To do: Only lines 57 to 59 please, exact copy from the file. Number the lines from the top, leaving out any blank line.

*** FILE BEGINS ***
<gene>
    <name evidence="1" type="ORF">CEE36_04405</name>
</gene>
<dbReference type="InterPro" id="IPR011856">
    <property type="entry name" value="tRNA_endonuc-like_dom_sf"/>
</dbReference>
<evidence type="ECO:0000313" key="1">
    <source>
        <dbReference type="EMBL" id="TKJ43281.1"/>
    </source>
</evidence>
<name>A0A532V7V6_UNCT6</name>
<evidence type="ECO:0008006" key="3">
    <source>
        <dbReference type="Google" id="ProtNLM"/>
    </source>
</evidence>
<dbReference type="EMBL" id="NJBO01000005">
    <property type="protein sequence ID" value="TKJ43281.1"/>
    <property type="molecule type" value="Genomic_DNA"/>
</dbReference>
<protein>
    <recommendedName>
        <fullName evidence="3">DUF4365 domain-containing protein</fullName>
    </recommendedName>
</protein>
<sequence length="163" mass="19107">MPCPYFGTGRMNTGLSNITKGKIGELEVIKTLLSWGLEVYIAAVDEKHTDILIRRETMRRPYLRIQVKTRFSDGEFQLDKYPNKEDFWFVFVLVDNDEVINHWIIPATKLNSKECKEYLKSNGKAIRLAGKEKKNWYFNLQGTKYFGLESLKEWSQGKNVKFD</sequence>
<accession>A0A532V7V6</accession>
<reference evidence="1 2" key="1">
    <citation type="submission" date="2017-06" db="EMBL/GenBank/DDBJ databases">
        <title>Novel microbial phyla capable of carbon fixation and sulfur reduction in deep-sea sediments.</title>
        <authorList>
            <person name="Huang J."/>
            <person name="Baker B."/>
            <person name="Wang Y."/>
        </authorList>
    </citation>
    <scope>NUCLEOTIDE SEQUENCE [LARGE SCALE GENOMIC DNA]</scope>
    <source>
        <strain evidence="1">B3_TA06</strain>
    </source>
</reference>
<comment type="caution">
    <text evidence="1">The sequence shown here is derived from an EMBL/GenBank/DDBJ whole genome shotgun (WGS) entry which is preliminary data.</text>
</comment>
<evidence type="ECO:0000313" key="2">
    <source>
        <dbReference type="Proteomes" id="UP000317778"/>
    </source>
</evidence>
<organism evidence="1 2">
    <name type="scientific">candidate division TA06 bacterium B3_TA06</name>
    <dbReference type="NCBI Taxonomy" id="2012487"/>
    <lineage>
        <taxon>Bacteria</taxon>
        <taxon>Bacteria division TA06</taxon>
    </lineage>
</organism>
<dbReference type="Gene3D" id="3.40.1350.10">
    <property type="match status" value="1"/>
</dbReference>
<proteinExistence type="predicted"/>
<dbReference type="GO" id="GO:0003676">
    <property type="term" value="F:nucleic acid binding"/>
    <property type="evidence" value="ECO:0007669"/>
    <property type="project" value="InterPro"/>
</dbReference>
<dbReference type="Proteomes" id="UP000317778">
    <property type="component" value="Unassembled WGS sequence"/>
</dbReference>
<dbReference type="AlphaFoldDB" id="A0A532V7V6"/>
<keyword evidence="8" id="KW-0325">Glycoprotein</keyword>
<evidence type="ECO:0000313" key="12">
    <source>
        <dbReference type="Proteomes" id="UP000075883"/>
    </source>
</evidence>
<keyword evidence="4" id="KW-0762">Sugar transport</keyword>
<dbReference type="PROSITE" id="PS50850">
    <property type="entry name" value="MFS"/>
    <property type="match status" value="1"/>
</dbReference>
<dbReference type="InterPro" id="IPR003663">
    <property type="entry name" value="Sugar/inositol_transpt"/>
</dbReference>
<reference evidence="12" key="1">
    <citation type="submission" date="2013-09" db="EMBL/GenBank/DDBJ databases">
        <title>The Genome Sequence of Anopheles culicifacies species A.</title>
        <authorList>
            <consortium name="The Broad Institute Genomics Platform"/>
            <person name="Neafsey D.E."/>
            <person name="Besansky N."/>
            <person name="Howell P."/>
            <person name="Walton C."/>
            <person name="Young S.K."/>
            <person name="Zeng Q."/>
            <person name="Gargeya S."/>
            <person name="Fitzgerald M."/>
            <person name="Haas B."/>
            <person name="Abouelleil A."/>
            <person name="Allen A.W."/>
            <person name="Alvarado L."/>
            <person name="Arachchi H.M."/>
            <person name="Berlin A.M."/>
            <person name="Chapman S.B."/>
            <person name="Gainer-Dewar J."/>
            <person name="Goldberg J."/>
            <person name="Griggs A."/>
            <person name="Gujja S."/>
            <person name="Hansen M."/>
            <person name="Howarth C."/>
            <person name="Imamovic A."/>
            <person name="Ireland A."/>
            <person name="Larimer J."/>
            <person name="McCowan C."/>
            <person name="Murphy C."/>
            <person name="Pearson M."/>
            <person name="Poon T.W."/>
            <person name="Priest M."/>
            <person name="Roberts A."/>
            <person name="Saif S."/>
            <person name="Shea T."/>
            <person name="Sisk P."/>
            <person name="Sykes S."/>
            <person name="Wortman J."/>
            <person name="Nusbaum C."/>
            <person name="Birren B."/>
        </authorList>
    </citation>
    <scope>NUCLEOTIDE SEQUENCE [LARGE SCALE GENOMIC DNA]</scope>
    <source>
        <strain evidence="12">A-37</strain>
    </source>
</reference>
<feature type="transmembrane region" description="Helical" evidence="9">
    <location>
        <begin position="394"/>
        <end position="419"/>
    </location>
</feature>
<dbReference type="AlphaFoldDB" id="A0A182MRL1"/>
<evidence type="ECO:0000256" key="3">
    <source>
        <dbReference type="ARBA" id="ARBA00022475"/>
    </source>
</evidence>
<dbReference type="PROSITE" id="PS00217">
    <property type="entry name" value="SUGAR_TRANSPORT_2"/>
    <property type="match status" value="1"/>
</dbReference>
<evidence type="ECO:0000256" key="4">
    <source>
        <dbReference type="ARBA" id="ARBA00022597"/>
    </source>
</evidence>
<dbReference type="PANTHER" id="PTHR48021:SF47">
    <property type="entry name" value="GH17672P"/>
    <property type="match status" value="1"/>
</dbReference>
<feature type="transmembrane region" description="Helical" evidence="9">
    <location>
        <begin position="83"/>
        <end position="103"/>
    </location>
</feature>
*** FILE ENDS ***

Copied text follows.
    </lineage>
</organism>
<dbReference type="Gene3D" id="3.40.1350.10">